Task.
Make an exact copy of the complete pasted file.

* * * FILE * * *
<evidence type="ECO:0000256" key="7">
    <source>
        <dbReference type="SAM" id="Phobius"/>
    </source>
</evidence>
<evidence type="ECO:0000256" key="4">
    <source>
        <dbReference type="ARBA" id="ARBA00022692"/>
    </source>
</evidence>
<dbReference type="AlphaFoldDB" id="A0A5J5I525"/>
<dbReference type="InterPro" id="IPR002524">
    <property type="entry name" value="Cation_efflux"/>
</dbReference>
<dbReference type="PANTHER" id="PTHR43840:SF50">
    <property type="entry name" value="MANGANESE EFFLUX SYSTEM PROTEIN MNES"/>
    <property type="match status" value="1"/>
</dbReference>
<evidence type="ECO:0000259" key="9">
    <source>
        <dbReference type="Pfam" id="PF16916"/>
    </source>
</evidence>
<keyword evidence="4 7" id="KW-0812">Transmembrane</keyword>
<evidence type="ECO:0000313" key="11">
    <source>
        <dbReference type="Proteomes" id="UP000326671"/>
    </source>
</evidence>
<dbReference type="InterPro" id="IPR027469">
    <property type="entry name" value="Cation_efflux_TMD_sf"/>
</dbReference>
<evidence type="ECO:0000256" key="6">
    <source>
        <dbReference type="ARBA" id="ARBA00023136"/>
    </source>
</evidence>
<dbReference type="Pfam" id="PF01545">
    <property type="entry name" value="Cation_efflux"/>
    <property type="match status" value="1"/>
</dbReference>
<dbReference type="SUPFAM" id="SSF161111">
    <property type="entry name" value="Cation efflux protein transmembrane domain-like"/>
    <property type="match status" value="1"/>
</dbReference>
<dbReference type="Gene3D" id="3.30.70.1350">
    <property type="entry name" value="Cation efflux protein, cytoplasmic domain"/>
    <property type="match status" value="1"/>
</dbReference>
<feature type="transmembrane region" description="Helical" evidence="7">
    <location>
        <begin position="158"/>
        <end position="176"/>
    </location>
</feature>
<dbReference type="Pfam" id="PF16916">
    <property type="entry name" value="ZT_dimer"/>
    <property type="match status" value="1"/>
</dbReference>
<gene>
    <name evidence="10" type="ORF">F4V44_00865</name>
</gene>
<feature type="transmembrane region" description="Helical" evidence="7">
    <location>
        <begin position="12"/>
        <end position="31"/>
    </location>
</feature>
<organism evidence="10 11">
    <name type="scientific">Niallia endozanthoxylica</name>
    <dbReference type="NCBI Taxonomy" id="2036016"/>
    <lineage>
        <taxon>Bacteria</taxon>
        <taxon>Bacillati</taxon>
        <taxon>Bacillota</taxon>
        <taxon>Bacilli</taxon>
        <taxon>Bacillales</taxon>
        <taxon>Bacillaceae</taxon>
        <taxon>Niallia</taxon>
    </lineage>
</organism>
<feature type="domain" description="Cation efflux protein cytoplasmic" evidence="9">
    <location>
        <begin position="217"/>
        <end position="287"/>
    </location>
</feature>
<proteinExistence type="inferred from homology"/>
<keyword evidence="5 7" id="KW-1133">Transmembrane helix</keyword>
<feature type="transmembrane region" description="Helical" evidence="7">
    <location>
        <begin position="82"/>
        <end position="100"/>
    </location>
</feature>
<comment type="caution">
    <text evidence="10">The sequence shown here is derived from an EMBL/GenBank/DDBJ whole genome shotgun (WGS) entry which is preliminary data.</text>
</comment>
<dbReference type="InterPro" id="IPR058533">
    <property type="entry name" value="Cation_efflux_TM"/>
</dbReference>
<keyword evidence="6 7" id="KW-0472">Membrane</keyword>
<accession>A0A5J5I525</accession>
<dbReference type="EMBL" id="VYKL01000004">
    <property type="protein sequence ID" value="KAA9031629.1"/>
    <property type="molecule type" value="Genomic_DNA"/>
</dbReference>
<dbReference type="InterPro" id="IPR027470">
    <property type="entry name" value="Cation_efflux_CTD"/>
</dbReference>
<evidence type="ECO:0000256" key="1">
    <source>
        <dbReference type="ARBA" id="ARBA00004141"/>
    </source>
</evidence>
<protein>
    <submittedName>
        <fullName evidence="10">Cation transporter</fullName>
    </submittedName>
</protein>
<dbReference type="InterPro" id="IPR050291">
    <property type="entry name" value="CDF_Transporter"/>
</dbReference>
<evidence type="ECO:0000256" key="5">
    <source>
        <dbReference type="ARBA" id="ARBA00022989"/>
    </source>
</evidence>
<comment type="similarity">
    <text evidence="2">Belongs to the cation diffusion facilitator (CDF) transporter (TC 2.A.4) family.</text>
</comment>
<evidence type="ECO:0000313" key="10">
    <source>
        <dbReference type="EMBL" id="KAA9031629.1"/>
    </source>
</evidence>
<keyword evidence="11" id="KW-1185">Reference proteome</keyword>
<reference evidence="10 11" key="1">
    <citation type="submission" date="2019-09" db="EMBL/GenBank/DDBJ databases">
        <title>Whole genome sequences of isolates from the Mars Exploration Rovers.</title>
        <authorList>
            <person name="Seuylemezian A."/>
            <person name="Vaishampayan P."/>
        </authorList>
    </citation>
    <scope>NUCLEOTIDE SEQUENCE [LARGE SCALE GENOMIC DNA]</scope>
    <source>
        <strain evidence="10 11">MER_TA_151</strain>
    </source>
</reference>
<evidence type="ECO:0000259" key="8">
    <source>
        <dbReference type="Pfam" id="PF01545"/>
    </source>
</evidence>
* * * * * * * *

<evidence type="ECO:0000256" key="7">
    <source>
        <dbReference type="SAM" id="Phobius"/>
    </source>
</evidence>
<evidence type="ECO:0000256" key="4">
    <source>
        <dbReference type="ARBA" id="ARBA00022692"/>
    </source>
</evidence>
<dbReference type="AlphaFoldDB" id="A0A5J5I525"/>
<dbReference type="InterPro" id="IPR002524">
    <property type="entry name" value="Cation_efflux"/>
</dbReference>
<dbReference type="PANTHER" id="PTHR43840:SF50">
    <property type="entry name" value="MANGANESE EFFLUX SYSTEM PROTEIN MNES"/>
    <property type="match status" value="1"/>
</dbReference>
<evidence type="ECO:0000259" key="9">
    <source>
        <dbReference type="Pfam" id="PF16916"/>
    </source>
</evidence>
<keyword evidence="4 7" id="KW-0812">Transmembrane</keyword>
<evidence type="ECO:0000313" key="11">
    <source>
        <dbReference type="Proteomes" id="UP000326671"/>
    </source>
</evidence>
<dbReference type="InterPro" id="IPR027469">
    <property type="entry name" value="Cation_efflux_TMD_sf"/>
</dbReference>
<evidence type="ECO:0000256" key="6">
    <source>
        <dbReference type="ARBA" id="ARBA00023136"/>
    </source>
</evidence>
<dbReference type="Pfam" id="PF01545">
    <property type="entry name" value="Cation_efflux"/>
    <property type="match status" value="1"/>
</dbReference>
<dbReference type="SUPFAM" id="SSF161111">
    <property type="entry name" value="Cation efflux protein transmembrane domain-like"/>
    <property type="match status" value="1"/>
</dbReference>
<dbReference type="Gene3D" id="3.30.70.1350">
    <property type="entry name" value="Cation efflux protein, cytoplasmic domain"/>
    <property type="match status" value="1"/>
</dbReference>
<feature type="transmembrane region" description="Helical" evidence="7">
    <location>
        <begin position="158"/>
        <end position="176"/>
    </location>
</feature>
<dbReference type="Pfam" id="PF16916">
    <property type="entry name" value="ZT_dimer"/>
    <property type="match status" value="1"/>
</dbReference>
<gene>
    <name evidence="10" type="ORF">F4V44_00865</name>
</gene>
<feature type="transmembrane region" description="Helical" evidence="7">
    <location>
        <begin position="12"/>
        <end position="31"/>
    </location>
</feature>
<organism evidence="10 11">
    <name type="scientific">Niallia endozanthoxylica</name>
    <dbReference type="NCBI Taxonomy" id="2036016"/>
    <lineage>
        <taxon>Bacteria</taxon>
        <taxon>Bacillati</taxon>
        <taxon>Bacillota</taxon>
        <taxon>Bacilli</taxon>
        <taxon>Bacillales</taxon>
        <taxon>Bacillaceae</taxon>
        <taxon>Niallia</taxon>
    </lineage>
</organism>
<feature type="domain" description="Cation efflux protein cytoplasmic" evidence="9">
    <location>
        <begin position="217"/>
        <end position="287"/>
    </location>
</feature>
<proteinExistence type="inferred from homology"/>
<keyword evidence="5 7" id="KW-1133">Transmembrane helix</keyword>
<feature type="transmembrane region" description="Helical" evidence="7">
    <location>
        <begin position="82"/>
        <end position="100"/>
    </location>
</feature>
<comment type="caution">
    <text evidence="10">The sequence shown here is derived from an EMBL/GenBank/DDBJ whole genome shotgun (WGS) entry which is preliminary data.</text>
</comment>
<dbReference type="InterPro" id="IPR058533">
    <property type="entry name" value="Cation_efflux_TM"/>
</dbReference>
<keyword evidence="6 7" id="KW-0472">Membrane</keyword>
<accession>A0A5J5I525</accession>
<dbReference type="EMBL" id="VYKL01000004">
    <property type="protein sequence ID" value="KAA9031629.1"/>
    <property type="molecule type" value="Genomic_DNA"/>
</dbReference>
<dbReference type="InterPro" id="IPR027470">
    <property type="entry name" value="Cation_efflux_CTD"/>
</dbReference>
<evidence type="ECO:0000256" key="1">
    <source>
        <dbReference type="ARBA" id="ARBA00004141"/>
    </source>
</evidence>
<protein>
    <submittedName>
        <fullName evidence="10">Cation transporter</fullName>
    </submittedName>
</protein>
<dbReference type="InterPro" id="IPR050291">
    <property type="entry name" value="CDF_Transporter"/>
</dbReference>
<evidence type="ECO:0000256" key="5">
    <source>
        <dbReference type="ARBA" id="ARBA00022989"/>
    </source>
</evidence>
<comment type="similarity">
    <text evidence="2">Belongs to the cation diffusion facilitator (CDF) transporter (TC 2.A.4) family.</text>
</comment>
<evidence type="ECO:0000313" key="10">
    <source>
        <dbReference type="EMBL" id="KAA9031629.1"/>
    </source>
</evidence>
<keyword evidence="11" id="KW-1185">Reference proteome</keyword>
<reference evidence="10 11" key="1">
    <citation type="submission" date="2019-09" db="EMBL/GenBank/DDBJ databases">
        <title>Whole genome sequences of isolates from the Mars Exploration Rovers.</title>
        <authorList>
            <person name="Seuylemezian A."/>
            <person name="Vaishampayan P."/>
        </authorList>
    </citation>
    <scope>NUCLEOTIDE SEQUENCE [LARGE SCALE GENOMIC DNA]</scope>
    <source>
        <strain evidence="10 11">MER_TA_151</strain>
    </source>
</reference>
<evidence type="ECO:0000259" key="8">
    <source>
        <dbReference type="Pfam" id="PF01545"/>
    </source>
</evidence>